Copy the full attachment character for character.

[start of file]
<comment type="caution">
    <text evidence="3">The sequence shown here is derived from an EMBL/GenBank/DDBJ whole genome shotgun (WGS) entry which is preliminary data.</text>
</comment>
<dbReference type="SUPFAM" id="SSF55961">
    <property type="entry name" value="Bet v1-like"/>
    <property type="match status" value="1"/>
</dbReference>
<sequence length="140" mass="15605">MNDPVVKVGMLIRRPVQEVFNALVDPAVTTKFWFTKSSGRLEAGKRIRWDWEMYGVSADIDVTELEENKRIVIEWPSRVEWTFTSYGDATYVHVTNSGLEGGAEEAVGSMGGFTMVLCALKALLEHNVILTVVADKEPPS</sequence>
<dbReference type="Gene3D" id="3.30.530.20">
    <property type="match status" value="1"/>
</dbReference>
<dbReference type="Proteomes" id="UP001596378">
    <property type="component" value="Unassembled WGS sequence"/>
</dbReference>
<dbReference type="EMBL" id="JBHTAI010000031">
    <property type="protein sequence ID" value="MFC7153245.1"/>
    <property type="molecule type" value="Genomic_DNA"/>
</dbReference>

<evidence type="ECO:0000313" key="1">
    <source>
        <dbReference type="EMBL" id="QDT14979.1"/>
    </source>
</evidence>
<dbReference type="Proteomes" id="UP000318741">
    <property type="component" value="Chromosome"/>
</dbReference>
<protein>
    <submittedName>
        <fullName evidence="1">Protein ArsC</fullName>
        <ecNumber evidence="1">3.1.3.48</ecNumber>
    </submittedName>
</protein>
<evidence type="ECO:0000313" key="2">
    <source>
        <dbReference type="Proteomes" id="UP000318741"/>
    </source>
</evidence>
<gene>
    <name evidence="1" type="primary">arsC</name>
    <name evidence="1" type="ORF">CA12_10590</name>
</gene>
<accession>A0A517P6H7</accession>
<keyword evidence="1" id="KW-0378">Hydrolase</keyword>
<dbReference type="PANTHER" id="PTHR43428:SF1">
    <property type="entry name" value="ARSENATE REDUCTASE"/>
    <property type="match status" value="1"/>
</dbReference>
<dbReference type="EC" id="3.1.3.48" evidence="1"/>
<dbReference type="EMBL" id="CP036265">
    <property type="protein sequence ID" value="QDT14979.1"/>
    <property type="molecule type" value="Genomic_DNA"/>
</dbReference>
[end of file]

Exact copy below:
<comment type="caution">
    <text evidence="3">The sequence shown here is derived from an EMBL/GenBank/DDBJ whole genome shotgun (WGS) entry which is preliminary data.</text>
</comment>
<dbReference type="SUPFAM" id="SSF55961">
    <property type="entry name" value="Bet v1-like"/>
    <property type="match status" value="1"/>
</dbReference>
<sequence length="140" mass="15605">MNDPVVKVGMLIRRPVQEVFNALVDPAVTTKFWFTKSSGRLEAGKRIRWDWEMYGVSADIDVTELEENKRIVIEWPSRVEWTFTSYGDATYVHVTNSGLEGGAEEAVGSMGGFTMVLCALKALLEHNVILTVVADKEPPS</sequence>
<dbReference type="Gene3D" id="3.30.530.20">
    <property type="match status" value="1"/>
</dbReference>
<dbReference type="Proteomes" id="UP001596378">
    <property type="component" value="Unassembled WGS sequence"/>
</dbReference>
<dbReference type="EMBL" id="JBHTAI010000031">
    <property type="protein sequence ID" value="MFC7153245.1"/>
    <property type="molecule type" value="Genomic_DNA"/>
</dbReference>

<evidence type="ECO:0000313" key="1">
    <source>
        <dbReference type="EMBL" id="QDT14979.1"/>
    </source>
</evidence>
<dbReference type="Proteomes" id="UP000318741">
    <property type="component" value="Chromosome"/>
</dbReference>
<protein>
    <submittedName>
        <fullName evidence="1">Protein ArsC</fullName>
        <ecNumber evidence="1">3.1.3.48</ecNumber>
    </submittedName>
</protein>
<evidence type="ECO:0000313" key="2">
    <source>
        <dbReference type="Proteomes" id="UP000318741"/>
    </source>
</evidence>
<gene>
    <name evidence="1" type="primary">arsC</name>
    <name evidence="1" type="ORF">CA12_10590</name>
</gene>
<accession>A0A517P6H7</accession>
<keyword evidence="1" id="KW-0378">Hydrolase</keyword>
<dbReference type="PANTHER" id="PTHR43428:SF1">
    <property type="entry name" value="ARSENATE REDUCTASE"/>
    <property type="match status" value="1"/>
</dbReference>
<dbReference type="EC" id="3.1.3.48" evidence="1"/>
<dbReference type="EMBL" id="CP036265">
    <property type="protein sequence ID" value="QDT14979.1"/>
    <property type="molecule type" value="Genomic_DNA"/>
</dbReference>